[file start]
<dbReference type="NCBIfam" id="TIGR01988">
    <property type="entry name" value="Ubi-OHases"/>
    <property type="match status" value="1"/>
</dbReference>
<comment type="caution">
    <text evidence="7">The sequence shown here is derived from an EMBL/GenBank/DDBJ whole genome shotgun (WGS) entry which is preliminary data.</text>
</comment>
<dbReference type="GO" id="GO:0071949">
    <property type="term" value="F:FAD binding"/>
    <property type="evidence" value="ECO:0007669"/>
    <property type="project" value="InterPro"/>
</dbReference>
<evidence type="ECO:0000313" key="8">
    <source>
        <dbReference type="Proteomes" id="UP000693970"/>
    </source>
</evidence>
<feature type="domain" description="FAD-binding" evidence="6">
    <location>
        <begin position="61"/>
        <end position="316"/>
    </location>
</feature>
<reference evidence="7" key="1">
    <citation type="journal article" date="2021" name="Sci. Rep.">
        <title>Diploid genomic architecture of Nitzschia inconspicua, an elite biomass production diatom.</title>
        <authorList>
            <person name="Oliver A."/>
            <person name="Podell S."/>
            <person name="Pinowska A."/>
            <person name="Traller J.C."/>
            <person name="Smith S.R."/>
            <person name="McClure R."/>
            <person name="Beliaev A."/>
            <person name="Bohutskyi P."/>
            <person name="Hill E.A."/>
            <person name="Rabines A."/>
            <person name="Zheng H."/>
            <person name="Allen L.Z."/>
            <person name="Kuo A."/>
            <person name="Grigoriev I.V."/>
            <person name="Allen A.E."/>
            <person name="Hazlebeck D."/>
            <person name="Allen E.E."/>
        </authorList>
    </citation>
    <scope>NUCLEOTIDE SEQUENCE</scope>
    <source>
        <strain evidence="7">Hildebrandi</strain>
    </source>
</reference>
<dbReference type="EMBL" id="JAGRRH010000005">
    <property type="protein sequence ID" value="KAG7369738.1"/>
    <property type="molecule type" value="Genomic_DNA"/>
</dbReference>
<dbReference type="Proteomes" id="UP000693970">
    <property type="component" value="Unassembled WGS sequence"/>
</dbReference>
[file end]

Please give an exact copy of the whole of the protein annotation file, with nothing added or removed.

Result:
<dbReference type="NCBIfam" id="TIGR01988">
    <property type="entry name" value="Ubi-OHases"/>
    <property type="match status" value="1"/>
</dbReference>
<comment type="caution">
    <text evidence="7">The sequence shown here is derived from an EMBL/GenBank/DDBJ whole genome shotgun (WGS) entry which is preliminary data.</text>
</comment>
<dbReference type="GO" id="GO:0071949">
    <property type="term" value="F:FAD binding"/>
    <property type="evidence" value="ECO:0007669"/>
    <property type="project" value="InterPro"/>
</dbReference>
<evidence type="ECO:0000313" key="8">
    <source>
        <dbReference type="Proteomes" id="UP000693970"/>
    </source>
</evidence>
<feature type="domain" description="FAD-binding" evidence="6">
    <location>
        <begin position="61"/>
        <end position="316"/>
    </location>
</feature>
<reference evidence="7" key="1">
    <citation type="journal article" date="2021" name="Sci. Rep.">
        <title>Diploid genomic architecture of Nitzschia inconspicua, an elite biomass production diatom.</title>
        <authorList>
            <person name="Oliver A."/>
            <person name="Podell S."/>
            <person name="Pinowska A."/>
            <person name="Traller J.C."/>
            <person name="Smith S.R."/>
            <person name="McClure R."/>
            <person name="Beliaev A."/>
            <person name="Bohutskyi P."/>
            <person name="Hill E.A."/>
            <person name="Rabines A."/>
            <person name="Zheng H."/>
            <person name="Allen L.Z."/>
            <person name="Kuo A."/>
            <person name="Grigoriev I.V."/>
            <person name="Allen A.E."/>
            <person name="Hazlebeck D."/>
            <person name="Allen E.E."/>
        </authorList>
    </citation>
    <scope>NUCLEOTIDE SEQUENCE</scope>
    <source>
        <strain evidence="7">Hildebrandi</strain>
    </source>
</reference>
<dbReference type="EMBL" id="JAGRRH010000005">
    <property type="protein sequence ID" value="KAG7369738.1"/>
    <property type="molecule type" value="Genomic_DNA"/>
</dbReference>
<dbReference type="Proteomes" id="UP000693970">
    <property type="component" value="Unassembled WGS sequence"/>
</dbReference>